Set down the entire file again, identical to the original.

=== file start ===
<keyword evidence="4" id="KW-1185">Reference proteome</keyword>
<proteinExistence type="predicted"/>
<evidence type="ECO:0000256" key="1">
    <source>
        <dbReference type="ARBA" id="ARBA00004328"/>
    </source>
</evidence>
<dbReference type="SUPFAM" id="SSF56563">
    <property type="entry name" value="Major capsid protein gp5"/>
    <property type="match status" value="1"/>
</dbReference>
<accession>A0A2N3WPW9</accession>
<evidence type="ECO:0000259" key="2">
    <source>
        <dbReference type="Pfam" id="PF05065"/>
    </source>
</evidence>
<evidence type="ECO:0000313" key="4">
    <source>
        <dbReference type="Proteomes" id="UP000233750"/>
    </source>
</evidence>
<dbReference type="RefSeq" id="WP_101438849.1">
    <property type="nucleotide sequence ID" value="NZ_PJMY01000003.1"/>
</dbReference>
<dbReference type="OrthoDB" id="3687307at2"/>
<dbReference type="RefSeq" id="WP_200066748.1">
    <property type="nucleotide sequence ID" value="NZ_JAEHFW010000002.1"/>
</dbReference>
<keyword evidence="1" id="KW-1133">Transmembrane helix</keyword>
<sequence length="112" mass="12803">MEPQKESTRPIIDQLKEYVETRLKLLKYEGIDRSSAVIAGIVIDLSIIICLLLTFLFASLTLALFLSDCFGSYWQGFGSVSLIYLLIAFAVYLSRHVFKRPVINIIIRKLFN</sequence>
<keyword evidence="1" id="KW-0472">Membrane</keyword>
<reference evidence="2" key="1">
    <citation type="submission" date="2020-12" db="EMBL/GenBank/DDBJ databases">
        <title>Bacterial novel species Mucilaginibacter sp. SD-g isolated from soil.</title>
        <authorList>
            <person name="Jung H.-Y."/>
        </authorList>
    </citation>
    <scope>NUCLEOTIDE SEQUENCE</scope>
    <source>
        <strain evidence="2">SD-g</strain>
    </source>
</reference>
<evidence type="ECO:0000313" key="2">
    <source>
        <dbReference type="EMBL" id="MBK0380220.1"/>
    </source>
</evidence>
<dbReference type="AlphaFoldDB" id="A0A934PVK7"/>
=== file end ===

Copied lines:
<keyword evidence="4" id="KW-1185">Reference proteome</keyword>
<proteinExistence type="predicted"/>
<evidence type="ECO:0000256" key="1">
    <source>
        <dbReference type="ARBA" id="ARBA00004328"/>
    </source>
</evidence>
<dbReference type="SUPFAM" id="SSF56563">
    <property type="entry name" value="Major capsid protein gp5"/>
    <property type="match status" value="1"/>
</dbReference>
<accession>A0A2N3WPW9</accession>
<evidence type="ECO:0000259" key="2">
    <source>
        <dbReference type="Pfam" id="PF05065"/>
    </source>
</evidence>
<evidence type="ECO:0000313" key="4">
    <source>
        <dbReference type="Proteomes" id="UP000233750"/>
    </source>
</evidence>
<dbReference type="RefSeq" id="WP_101438849.1">
    <property type="nucleotide sequence ID" value="NZ_PJMY01000003.1"/>
</dbReference>
<dbReference type="OrthoDB" id="3687307at2"/>
<dbReference type="RefSeq" id="WP_200066748.1">
    <property type="nucleotide sequence ID" value="NZ_JAEHFW010000002.1"/>
</dbReference>
<keyword evidence="1" id="KW-1133">Transmembrane helix</keyword>
<sequence length="112" mass="12803">MEPQKESTRPIIDQLKEYVETRLKLLKYEGIDRSSAVIAGIVIDLSIIICLLLTFLFASLTLALFLSDCFGSYWQGFGSVSLIYLLIAFAVYLSRHVFKRPVINIIIRKLFN</sequence>
<keyword evidence="1" id="KW-0472">Membrane</keyword>
<reference evidence="2" key="1">
    <citation type="submission" date="2020-12" db="EMBL/GenBank/DDBJ databases">
        <title>Bacterial novel species Mucilaginibacter sp. SD-g isolated from soil.</title>
        <authorList>
            <person name="Jung H.-Y."/>
        </authorList>
    </citation>
    <scope>NUCLEOTIDE SEQUENCE</scope>
    <source>
        <strain evidence="2">SD-g</strain>
    </source>
</reference>
<evidence type="ECO:0000313" key="2">
    <source>
        <dbReference type="EMBL" id="MBK0380220.1"/>
    </source>
</evidence>
<dbReference type="AlphaFoldDB" id="A0A934PVK7"/>